United States District Court, D. New Jersey
MEMORANDUM OPINION AND ORDER
MADELINE COX ARLEO UNITED STATES DISTRICT JUDGE
matter comes before the Court by way of motions to dismiss by
Defendant The Okonite Company, Inc. (“Okonite”),
Dkt. No. 57, and Defendants Novartis Pharmaceuticals
Corporation (“Novartis”), NRG Energy, Inc.
(“NRG”) and Public Service Electric and Gas
Company (“PGE&G”) (collectively, the
“Novartis Defendants”), Dkt. No. 62, against
Plaintiffs High Crest Functional Medicine, LLC, Immunogen
Diagnostics, LLC, Dr. Michael Segal, D.O., and Neelendu Bose
(“Plaintiffs”). For the reasons set forth below,
the motions are granted in part and denied in part.
several medical providers, bring this ERISA suit against a
group of employer-plan sponsors and Horizon Blue Cross Blue
Shield of New Jersey (“Horizon”), the
sponsors' third-party claims administrator, for wrongful
denial of claims payments and self-dealing.
2011, Plaintiffs performed out-of-network medical services
for ERISA plan participants (“Participants”) who
work for Okonite and the Novartis Defendants. Am. Compl.
¶¶ 1, 6, Dkt. No. 19. The Participants assigned
their rights to Plaintiffs, who submitted the medical claims
to Horizon. Id. ¶ 2. Horizon refused to pay.
Id. ¶ 8. Instead, it put Plaintiffs on
“prepayment review” while purporting to conduct
an investigation into Plaintiffs' business practices.
Id. Over the following months, Horizon repeatedly
requested new information about the claims, leaving the
claims pending past the ERISA-mandated claims review time
period. Id. ¶ 53. This practice continued for
over a year, so Plaintiffs sued Horizon in 2012 (the
“2012 Action”). Id. ¶ 89. Horizon
then began denying or underpaying the claims without a
legitimate reason. Id. ¶¶ 97-99. In 2015,
Plaintiffs and Horizon dismissed the 2012 Action without
prejudice pursuant to a tolling and case management
agreement. Id. ¶ 95. But that same year,
Plaintiffs filed the instant case (under a new case number)
against Horizon, also naming Okonite, the Novartis
Defendants, and several other alleged plan sponsors.
allege that Horizon had a financial motive for to delay,
deny, and underpay the claims. The motive stems from the
administrative services contracts (“ASCs”) that
Horizon entered into with Okonite and the Novartis
Defendants. Id. ¶ 9. The ASCs permit Horizon to
bill the employer-sponsors for the full amount of the
services rendered by the medical providers, but then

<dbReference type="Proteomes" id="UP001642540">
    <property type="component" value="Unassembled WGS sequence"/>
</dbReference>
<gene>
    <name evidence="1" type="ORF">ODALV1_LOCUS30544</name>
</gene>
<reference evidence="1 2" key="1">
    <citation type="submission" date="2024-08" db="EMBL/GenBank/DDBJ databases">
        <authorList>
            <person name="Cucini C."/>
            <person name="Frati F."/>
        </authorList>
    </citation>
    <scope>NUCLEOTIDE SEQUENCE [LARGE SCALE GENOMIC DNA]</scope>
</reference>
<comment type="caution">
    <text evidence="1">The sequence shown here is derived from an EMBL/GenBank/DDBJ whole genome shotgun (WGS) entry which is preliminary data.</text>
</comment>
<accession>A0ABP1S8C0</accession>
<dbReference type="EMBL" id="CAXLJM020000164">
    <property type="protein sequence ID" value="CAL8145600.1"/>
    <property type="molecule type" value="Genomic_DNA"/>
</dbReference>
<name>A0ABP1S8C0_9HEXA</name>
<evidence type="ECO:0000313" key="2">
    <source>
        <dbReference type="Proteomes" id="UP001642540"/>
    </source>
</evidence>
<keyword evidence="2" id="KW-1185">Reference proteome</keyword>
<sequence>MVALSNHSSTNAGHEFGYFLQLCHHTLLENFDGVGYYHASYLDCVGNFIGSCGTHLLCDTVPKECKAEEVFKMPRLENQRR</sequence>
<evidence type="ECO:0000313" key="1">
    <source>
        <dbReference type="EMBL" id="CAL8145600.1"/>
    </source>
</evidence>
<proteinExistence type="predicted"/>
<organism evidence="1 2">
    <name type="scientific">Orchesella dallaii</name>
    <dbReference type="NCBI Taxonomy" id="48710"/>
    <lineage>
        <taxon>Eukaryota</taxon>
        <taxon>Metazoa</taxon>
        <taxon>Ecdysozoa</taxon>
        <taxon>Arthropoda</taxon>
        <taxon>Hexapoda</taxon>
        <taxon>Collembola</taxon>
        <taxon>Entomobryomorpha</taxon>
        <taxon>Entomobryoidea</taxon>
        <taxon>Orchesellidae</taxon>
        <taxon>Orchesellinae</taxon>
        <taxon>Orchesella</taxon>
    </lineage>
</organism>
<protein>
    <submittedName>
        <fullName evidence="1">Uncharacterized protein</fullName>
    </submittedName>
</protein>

negotiate with the providers for a lower payment amount.
Id. ¶ 10. The ASCs permit Horizon to keep the
difference between the amount received from the sponsors and
the amount paid to the providers. Id. Horizon does
not have to disclose the negotiated difference to anyone.
Id. ¶ 11. Thus, Plaintiffs allege, Horizon
delayed, denied, and underpaid their claims because Horizon
could keep the money paid by the sponsors. See id.
¶ 12. According to Plaintiffs, this constituted a breach
of fiduciary duty and self-dealing on Horizon's part,
which also implicated Okonite and the Novartis Defendants as
co-fiduciaries of the plans.
relevant part, Plaintiffs assert claims for (1) wrongful
denial of benefits and unreasonable claims review under 29
U.S.C. § 1133 against only Horizon (Count One); (2)
breach of fiduciary duty against all defendants under 29
U.S.C. § 1104 (Count Two); (3) engaging in prohibited
transactions under 29 U.S.C. § 1106 against all
defendants (Count Three); and (4) failure to provide plan
documents under 29 U.S.C. § 1132(c) against all
defendants (Count Four). It appears from the Amended
Complaint that Plaintiffs assert Counts One and Four under
ERISA section 502(a)(1)(B) because they seek monetary damages
and penalties, and Counts Two and Three under section
502(a)(3) because they seek equitable relief. 29 U.S.C.
§ 1132(a)(1)(B), (a)(3).
and the Novartis Defendants filed two separate motions to
dismiss Counts Two, Three, and Four, the only counts asserted
Okonite's Motion to Dismiss
Counts Two (Breach of Fiduciary Duty) and Three (Prohibited
argues that Counts Two and Three must be dismissed because
they are duplicative of the relief sought under Count One.
Relying on Varity Corp. v. Howe, 516 U.S. 489
(1996), Okonite contends that equitable relief under §
502(a)(3) is not available because Plaintiffs' alleged
injuries can be addressed in a benefits claim under §
502(a)(1)(B). The Court disagrees.
Varity, the Supreme Court stated that §
502(a)(3) is a “catchall” provision that allows
“appropriate equitable relief for injuries caused by
[ERISA] violations that § 502 does not elsewhere
adequately remedy.” Id. at 512. However,
several courts in this district and circuit have found that
Varity “does not establish a bright line rule
precluding the assertion of alternative claims under sections
502(a)(1)(B) and 502(a)(3) at the motion to dismiss
stage.” See, e.g., Lipstein v. United
Healthcare Ins. Co., No. 11-1185, 2011 WL 5881925, at *3
(D.N.J. Nov. 22, 2011) ...